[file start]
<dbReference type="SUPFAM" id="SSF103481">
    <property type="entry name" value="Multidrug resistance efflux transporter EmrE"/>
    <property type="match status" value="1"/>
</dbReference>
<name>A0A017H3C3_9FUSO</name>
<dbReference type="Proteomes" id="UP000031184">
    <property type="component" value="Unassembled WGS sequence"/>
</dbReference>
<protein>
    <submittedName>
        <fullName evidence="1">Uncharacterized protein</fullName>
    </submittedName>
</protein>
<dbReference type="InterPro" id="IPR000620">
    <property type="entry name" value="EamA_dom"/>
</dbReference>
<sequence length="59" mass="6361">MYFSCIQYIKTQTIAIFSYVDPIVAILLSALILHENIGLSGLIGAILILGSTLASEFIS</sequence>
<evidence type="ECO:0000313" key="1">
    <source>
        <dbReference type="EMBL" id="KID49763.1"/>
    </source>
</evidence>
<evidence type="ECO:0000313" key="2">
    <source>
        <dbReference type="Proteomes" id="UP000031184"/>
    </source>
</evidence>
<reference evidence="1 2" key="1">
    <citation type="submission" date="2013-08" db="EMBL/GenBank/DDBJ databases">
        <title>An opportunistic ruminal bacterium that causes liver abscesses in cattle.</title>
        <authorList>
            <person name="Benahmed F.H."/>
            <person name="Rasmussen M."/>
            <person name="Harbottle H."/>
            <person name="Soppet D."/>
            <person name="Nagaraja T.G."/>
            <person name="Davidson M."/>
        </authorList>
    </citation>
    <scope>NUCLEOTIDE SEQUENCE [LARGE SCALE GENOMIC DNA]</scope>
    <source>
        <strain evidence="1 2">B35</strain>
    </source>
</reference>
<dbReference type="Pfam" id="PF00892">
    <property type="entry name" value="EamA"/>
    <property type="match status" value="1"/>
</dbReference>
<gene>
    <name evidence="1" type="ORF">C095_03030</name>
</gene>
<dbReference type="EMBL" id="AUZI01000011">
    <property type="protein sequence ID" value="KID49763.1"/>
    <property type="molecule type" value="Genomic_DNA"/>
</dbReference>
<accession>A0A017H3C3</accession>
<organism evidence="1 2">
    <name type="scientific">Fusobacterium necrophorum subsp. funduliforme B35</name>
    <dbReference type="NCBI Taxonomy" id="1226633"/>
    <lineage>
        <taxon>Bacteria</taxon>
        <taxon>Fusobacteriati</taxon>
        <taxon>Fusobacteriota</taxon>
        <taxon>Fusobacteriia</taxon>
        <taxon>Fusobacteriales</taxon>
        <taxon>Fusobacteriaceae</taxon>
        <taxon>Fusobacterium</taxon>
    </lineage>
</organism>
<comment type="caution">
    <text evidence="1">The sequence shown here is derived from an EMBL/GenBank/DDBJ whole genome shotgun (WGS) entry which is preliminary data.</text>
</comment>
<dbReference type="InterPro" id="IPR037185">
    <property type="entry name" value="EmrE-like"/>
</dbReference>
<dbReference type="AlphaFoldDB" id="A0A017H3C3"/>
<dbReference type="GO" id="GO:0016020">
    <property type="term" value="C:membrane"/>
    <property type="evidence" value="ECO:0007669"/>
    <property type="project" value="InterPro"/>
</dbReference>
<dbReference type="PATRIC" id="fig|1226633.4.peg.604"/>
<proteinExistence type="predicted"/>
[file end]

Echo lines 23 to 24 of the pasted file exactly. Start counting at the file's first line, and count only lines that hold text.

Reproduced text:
<evidence type="ECO:0000313" key="2">
    <source>